Con Edison’s future of innovation echoes its past

William Tesi, Fortunate Gufino and Joseph Venezia, from transportation, stand by the new Chevy Volt Electric Hybrid in Astoria, which will become part of the Con Edison fleet
Photo courtesy of Con Edison

You might say Con Edison’s vision of the future is very cool and very hot. Which is to say, it’s one primarily of renewables, sourced reliably and delivered safely. By encouraging drivers to buy EVs and developers to adopt heat pumps in buildings, among other things, the company expects to play a major role partnering with the city and the state to meet their climate goals, among the most forward looking in the country. 

For example, anticipating a future surge in EV ownership, Con Edison supports 100 public curbside chargers and nearly 3,000 charge points in privately owned garages and buildings, with a goal of 19,000 by 2025.

The company’s Reliable Clean City project, an $800 million transmission upgrade, will boost electric deliveries in New York City’s outer boroughs. 

Its Multifamily Energy Efficiency Program — incentivizing building owners and developers to install LED lamps, sensor controls, and geothermal heat pumps — underlines the company’s commitment to build an electric grid that delivers 100% clean energy by 2040. 

By supporting the conversion of at least 150,000 buildings to electric heating systems by 2030, the company aims to transition away from fossil fuels to a net-zero economy by 2050. 

Photo courtesy of Con Edison

Such foresight and innovation is ingrained in the founding fabric of Con Edison, this year celebrating its 200th anniversary. “For 200 years, the talented people at Con Edison have provided us with the reliable energy service that makes it possible for New York to be a 24/7 world-class destination,” said Steven Rubenstein, Chairman of the Association for a Better New York.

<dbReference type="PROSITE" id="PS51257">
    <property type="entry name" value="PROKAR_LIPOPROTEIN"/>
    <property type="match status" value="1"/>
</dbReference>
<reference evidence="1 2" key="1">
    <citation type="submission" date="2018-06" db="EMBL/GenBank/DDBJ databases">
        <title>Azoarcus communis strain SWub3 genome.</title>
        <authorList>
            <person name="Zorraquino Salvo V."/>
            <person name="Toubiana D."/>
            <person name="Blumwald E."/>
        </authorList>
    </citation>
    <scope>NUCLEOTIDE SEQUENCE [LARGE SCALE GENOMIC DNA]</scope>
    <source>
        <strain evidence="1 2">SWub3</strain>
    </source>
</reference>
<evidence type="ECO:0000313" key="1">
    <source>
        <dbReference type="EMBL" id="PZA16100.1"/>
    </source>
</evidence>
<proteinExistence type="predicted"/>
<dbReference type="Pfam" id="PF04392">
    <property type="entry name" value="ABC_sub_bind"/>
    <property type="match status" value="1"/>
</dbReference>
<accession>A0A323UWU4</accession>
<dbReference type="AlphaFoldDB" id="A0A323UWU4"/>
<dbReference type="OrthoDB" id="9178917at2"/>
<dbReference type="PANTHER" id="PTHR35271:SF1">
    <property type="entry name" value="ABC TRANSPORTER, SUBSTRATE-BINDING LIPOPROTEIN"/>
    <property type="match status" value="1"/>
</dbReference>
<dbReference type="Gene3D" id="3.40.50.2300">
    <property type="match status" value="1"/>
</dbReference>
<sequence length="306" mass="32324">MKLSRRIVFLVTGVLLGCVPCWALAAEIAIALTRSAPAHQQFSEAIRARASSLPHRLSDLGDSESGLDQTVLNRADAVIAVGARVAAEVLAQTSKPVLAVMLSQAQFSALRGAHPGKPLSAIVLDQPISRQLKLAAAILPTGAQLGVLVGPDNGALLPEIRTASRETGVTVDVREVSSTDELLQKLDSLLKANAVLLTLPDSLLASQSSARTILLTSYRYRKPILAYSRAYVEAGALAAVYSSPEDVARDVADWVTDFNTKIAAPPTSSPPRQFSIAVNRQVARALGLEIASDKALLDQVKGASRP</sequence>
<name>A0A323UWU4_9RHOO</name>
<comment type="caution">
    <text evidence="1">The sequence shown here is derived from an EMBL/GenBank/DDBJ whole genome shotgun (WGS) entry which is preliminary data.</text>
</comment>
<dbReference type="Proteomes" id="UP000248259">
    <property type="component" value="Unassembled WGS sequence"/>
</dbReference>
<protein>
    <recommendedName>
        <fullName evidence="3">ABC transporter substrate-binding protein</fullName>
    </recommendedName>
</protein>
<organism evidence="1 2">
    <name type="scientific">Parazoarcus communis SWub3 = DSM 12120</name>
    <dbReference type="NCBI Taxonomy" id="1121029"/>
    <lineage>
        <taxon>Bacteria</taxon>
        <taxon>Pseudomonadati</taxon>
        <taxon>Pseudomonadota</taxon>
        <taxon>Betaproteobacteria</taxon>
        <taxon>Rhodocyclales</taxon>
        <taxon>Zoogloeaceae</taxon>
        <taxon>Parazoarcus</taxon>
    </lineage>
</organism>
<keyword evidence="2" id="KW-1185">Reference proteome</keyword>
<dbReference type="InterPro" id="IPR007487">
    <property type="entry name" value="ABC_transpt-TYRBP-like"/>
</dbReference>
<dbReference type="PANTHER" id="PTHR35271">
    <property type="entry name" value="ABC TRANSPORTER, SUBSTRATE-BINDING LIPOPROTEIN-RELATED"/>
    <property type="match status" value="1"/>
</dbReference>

Indeed, Con Edison ranks among the largest U.S. energy companies, supplying energy to 10 million people in the New York City region and serving as an anchor for the local economy. The company employs more than 12,000 people and is the longest continuously listed company on the New York Stock Exchange. 

Con Edison was founded in 1823 as a gas lighting company and went on to establish the model for what became the modern electric utility. Among many innovations, the company built the country’s first commercial central power plant, the Pearl Street Station in lower Manhattan, which delivered electric service to nearby customers.

Among those early electric customers was The New York Times, which wrote at the time that its new electric lighting service was “a hundred times steadier” than gas.

At the same time, the New York Steam Company began servicing lower Manhattan. By the 1890s, electric service had spread to other parts of the city, along with the first electric elevators and escalators. Industry and retail outlets lit up, as did the Statue of Liberty, nightlife was created, and the city became safer after dark. 

Photo courtesy of Con Edison

Such historic innovation launched the Consolidated Edison Co. of New York — it took its current name in 1936 when it incorporated and combined the NY Steam Company and the New York Edison Company — as an unmatched leader in providing electric, gas, and steam to its customers. 

And it began thinking about energy efficiency decades before it became standard. In 1970, with its Save-a-Watt program, Con Edison encouraged customers to conserve, a shift from utilities’ traditional marketing.

What was initially 59 customers is now 3.5 million; the first 15 miles of underground cable now numbers 93,000, enough to wrap around the Earth 3.6 times. And with a commitment to clean and sustainable energy, watch as the number of charge points and sustainable buildings increase too.

“I believe the most exciting chapter is the one unfolding now,” said Tim Cawley, Con Edison’s chairman and chief executive. “Our commitment to lead the clean energy transition will benefit our customers and all New Yorkers.”

For more information check out the Con Edison website.